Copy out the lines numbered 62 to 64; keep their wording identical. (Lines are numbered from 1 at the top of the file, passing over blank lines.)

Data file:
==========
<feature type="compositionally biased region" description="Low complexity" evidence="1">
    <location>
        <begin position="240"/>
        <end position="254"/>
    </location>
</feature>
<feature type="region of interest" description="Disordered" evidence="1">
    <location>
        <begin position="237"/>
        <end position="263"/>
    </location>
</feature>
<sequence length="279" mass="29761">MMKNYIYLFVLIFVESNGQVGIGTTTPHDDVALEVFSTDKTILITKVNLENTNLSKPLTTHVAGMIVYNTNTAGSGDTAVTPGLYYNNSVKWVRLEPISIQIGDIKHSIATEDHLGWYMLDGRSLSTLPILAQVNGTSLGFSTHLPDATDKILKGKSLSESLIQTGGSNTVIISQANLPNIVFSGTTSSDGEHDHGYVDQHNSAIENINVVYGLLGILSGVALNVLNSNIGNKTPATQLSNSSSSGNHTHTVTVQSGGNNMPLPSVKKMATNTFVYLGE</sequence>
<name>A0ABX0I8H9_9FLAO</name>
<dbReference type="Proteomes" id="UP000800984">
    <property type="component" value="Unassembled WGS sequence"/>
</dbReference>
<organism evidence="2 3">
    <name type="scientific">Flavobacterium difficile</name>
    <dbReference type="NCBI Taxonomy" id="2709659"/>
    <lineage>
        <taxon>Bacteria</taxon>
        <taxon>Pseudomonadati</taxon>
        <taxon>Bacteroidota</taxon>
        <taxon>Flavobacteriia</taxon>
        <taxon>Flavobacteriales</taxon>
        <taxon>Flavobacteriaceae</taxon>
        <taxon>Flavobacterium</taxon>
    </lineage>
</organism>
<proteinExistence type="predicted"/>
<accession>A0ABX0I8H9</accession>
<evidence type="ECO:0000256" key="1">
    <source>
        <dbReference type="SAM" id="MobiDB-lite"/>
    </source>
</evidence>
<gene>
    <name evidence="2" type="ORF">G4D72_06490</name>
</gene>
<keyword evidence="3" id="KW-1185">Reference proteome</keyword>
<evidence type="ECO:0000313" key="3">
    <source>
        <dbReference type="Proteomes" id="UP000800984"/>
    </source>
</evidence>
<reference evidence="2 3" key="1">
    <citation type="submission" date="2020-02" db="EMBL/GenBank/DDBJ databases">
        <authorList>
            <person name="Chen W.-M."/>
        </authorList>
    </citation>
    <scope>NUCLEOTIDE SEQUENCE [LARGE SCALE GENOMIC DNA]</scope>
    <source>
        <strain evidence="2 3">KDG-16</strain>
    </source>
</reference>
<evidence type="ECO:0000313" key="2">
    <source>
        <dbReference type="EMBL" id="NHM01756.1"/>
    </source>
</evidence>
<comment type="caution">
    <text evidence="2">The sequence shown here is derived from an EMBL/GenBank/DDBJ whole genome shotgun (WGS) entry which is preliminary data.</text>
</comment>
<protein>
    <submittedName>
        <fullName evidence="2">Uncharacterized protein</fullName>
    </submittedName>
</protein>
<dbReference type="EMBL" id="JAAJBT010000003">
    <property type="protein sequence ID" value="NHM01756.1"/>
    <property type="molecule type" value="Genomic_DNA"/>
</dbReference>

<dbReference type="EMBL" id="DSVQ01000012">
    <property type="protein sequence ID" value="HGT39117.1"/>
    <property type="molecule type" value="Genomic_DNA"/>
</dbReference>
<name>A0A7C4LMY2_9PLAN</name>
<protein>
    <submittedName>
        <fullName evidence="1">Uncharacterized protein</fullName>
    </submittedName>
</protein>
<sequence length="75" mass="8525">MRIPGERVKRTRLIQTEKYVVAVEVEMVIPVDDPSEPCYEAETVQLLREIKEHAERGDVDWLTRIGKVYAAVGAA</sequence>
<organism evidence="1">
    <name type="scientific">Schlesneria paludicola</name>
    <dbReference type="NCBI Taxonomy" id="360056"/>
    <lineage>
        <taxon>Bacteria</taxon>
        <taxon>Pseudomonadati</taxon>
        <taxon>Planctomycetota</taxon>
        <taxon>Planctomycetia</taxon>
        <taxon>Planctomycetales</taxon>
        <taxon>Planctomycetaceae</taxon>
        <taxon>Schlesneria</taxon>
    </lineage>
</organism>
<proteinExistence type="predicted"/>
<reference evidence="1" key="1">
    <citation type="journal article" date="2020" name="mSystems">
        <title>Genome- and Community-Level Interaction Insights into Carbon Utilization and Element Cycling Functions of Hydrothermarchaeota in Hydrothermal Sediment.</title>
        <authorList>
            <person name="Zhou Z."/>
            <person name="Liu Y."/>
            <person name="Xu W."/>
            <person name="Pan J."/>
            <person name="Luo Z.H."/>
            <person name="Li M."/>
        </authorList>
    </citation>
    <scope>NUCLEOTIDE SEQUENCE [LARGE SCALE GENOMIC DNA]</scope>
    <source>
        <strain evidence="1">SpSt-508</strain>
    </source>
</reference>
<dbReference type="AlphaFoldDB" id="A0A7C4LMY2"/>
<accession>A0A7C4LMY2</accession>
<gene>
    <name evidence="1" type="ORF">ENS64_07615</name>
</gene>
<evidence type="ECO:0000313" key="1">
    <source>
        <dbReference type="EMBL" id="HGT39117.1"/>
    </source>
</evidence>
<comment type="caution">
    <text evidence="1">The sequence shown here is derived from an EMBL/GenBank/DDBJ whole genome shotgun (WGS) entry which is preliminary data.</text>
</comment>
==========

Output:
</evidence>
<comment type="caution">
    <text evidence="2">The sequence shown here is derived from an EMBL/GenBank/DDBJ whole genome shotgun (WGS) entry which is preliminary data.</text>